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Thursday, 19 July, 2001, 14:20 GMT 15:20 UK
Ministers bid to save climate treaty
Protesters at the climate summit in Bonn
Protesters condemn the US withdrawal from Kyoto
Environment ministers from 180 countries have started talks in Germany on how to rescue the Kyoto treaty on global warming.

The agreement, which commits industrialised countries to reduce greenhouse gas emissions, was thrown into disarray when it was rejected by US President George W Bush in March.


Kyoto is the only game in town. It is the best we have.

Talks chairman Jan Pronk
Efforts have since focused on how the pact could work without the US, with countries such as Japan and Australia suggesting a deal is worthless without the world's biggest polluter.

Dutch Environment Minister Jan Pronk, who opened the talks in Bonn, said: "Do not start all over again. Do not waste our past efforts.

"(Kyoto) is the only game in town. It is the best we have."

Gloomy predictions

About 2,000 police will be protecting the summit with thousands of demonstrators expected, some on their way to the G8 summit in Genoa.

Despite gloomy predictions, there were some signs on the eve of the four-day summit that it may be possible to agree a way forward.

Talks chairman Jan Pronk
Jan Pronk: No deal "would be utterly sick"
"My hopes are growing day by day," Mr Pronk said after three days of closed-door bargaining by officials.

He stressed that the talks were a resumption of those which had broken down in The Hague last November - not a new set of negotiations.

But according to BBC News Online's environment correspondent Alex Kirby, who is attending the talks, Mr Pronk's comments contrast with those of many delegates and observers.

A mood of resigned realism now seems to be stalking the corridors.

Deal hopes

Phil Clapp, of the National Environmental Trust, a US campaign group, told BBC News Online: "Two things have made people think: the collapse of the last round of talks in The Hague last November, and President Bush's repudiation of the protocol.

"What they're saying now is: 'It won't matter too much if we have to relax the targets, settle perhaps for cuts a few per cent smaller than we wanted. The important thing is to get a deal.'"

Some delegates are now speaking of settling for what they can get in the hope of building on any agreement in the future - thus offending as few people as possible, and pleasing nobody very much, says our correspondent.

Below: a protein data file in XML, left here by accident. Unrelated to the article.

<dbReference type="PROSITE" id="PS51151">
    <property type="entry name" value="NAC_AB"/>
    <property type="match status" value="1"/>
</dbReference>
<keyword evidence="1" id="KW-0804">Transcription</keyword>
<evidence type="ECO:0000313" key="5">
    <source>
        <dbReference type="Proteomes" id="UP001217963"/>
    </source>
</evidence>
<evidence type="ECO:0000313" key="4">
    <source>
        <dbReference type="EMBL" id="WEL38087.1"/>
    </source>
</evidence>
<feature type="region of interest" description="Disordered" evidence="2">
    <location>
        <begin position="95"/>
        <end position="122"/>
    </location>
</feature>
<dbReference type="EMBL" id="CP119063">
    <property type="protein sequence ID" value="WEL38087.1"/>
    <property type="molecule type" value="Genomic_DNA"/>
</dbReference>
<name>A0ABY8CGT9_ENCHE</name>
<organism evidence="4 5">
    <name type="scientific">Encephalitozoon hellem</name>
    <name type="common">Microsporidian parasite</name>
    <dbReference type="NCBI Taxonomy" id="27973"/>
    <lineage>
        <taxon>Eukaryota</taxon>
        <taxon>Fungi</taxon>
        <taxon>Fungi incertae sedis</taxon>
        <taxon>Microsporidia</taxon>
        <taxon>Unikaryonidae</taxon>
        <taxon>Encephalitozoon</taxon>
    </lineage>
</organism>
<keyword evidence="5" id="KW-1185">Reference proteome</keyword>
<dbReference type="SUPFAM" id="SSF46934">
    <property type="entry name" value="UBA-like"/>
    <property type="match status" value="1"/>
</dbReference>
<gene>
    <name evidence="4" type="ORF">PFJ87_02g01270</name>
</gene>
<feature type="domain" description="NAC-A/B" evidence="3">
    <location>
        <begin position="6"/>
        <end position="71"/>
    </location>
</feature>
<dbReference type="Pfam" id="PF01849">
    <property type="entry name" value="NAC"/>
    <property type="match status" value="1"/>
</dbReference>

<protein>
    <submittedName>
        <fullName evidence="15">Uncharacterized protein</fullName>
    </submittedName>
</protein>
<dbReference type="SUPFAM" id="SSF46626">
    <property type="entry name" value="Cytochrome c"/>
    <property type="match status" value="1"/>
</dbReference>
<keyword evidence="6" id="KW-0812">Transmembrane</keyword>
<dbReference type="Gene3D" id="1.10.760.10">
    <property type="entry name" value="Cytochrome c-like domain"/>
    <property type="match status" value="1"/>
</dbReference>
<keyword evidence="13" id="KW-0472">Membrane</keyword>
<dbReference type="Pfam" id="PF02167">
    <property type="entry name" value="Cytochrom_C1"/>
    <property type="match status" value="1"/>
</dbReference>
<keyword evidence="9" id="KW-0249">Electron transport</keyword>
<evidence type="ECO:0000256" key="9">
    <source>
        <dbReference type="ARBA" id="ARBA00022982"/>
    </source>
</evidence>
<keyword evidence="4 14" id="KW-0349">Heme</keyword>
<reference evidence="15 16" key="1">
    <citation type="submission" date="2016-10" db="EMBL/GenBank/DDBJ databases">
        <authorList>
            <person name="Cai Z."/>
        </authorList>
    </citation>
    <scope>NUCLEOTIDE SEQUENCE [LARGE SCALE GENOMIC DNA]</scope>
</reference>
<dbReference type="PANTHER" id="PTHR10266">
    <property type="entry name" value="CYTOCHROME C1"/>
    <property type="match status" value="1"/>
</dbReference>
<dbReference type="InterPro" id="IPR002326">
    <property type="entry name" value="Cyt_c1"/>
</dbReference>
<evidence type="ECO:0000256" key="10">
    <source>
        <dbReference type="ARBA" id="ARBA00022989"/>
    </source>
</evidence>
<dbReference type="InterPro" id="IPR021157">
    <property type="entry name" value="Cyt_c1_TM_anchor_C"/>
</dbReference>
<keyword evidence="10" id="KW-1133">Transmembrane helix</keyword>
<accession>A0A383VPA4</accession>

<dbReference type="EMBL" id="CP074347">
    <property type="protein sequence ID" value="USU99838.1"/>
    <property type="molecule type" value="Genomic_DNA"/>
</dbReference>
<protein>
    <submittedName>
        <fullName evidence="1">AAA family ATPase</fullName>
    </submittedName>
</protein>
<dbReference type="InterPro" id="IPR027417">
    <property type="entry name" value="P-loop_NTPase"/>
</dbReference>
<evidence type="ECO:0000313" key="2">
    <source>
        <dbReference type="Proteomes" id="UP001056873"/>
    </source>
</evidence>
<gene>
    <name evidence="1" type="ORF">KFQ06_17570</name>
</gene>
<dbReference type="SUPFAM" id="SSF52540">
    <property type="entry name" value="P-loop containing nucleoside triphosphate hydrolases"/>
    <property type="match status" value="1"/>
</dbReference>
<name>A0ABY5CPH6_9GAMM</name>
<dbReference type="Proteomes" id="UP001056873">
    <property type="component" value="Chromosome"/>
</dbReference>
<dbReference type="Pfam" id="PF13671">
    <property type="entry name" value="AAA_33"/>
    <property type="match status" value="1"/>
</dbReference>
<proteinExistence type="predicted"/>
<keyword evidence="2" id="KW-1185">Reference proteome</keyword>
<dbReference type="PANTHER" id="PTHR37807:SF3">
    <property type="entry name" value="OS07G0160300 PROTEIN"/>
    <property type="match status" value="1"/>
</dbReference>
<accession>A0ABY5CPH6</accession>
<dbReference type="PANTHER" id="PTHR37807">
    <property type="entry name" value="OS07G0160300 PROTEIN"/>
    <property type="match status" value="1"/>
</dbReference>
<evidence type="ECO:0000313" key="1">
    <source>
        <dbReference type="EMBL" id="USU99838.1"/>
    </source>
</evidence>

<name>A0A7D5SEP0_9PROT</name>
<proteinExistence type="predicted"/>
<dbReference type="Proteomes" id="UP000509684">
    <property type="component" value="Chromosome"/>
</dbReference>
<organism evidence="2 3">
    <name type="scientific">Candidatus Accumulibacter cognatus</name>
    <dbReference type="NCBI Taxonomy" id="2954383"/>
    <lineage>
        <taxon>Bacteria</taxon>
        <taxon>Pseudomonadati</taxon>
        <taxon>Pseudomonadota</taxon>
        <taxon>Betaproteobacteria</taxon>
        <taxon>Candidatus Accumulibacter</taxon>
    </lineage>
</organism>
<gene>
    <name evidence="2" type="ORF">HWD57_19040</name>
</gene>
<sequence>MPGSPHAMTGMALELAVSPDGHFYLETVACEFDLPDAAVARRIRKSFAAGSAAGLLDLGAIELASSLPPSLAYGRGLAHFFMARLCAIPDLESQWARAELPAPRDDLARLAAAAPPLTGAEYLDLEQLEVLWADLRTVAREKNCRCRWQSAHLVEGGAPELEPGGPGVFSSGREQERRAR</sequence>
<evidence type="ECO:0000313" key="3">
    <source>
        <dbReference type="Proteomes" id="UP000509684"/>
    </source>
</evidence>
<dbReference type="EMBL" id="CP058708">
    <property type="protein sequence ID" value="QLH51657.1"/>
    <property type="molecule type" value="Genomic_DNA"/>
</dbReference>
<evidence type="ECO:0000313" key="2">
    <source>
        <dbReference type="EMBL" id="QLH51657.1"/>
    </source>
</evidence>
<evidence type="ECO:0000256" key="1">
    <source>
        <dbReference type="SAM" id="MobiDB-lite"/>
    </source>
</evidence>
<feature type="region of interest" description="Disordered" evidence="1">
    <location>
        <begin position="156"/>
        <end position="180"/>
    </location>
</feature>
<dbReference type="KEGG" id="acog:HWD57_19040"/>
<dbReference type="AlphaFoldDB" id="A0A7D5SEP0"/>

A Japanese protester in George Bush mask flashes a banner urging the government to ratify the Kyoto treaty.
Japan's support is vital for the Kyoto pact
Japan is unwilling to ratify Kyoto without the support of its close ally the US and is trying to extract far-reaching concessions as the price for its adherence.

It is pressing to be allowed to make more use than other countries of what are called "carbon sinks" - forests, grassland and other vegetation which absorbs carbon dioxide, and can be counted against a country's emissions reduction target.

It is also resisting all the proposals currently on the table about securing compliance with the protocol.

And unless Japan agrees to ratify Kyoto, there will be too few of the main polluting countries supporting it to make it work.

Three other countries, Russia, Canada and Australia, also want to reopen the argument about the use of nuclear power in combating global warming, an issue on which The Hague meeting reached broad agreement.

 WATCH/LISTEN
 ON THIS STORY
The BBC's Tim Hirsch reports
"The Americans will not be brought around at these talks"
UK Environment Minister Michael Meacher
"It is many of the developing countries that will be most vulnerable"
Kate Hampton
is from Friends of the Earth
The BBC's Fergal Parkinson
with a special report on the Greenhouse gas capital of the United States, Texas
US industry lobby group director, Glen Kelly
"Kyoto... looks at the problem from the wrong perspective"
See also:

15 Jul 01 | Europe
Storm clouds over climate talks
09 Jul 01 | Asia-Pacific
Japan to press US on Kyoto
03 Jul 01 | Sci/Tech
Japan worried on climate treaty
30 Mar 01 | Americas
Kyoto: Why did the US pull out?
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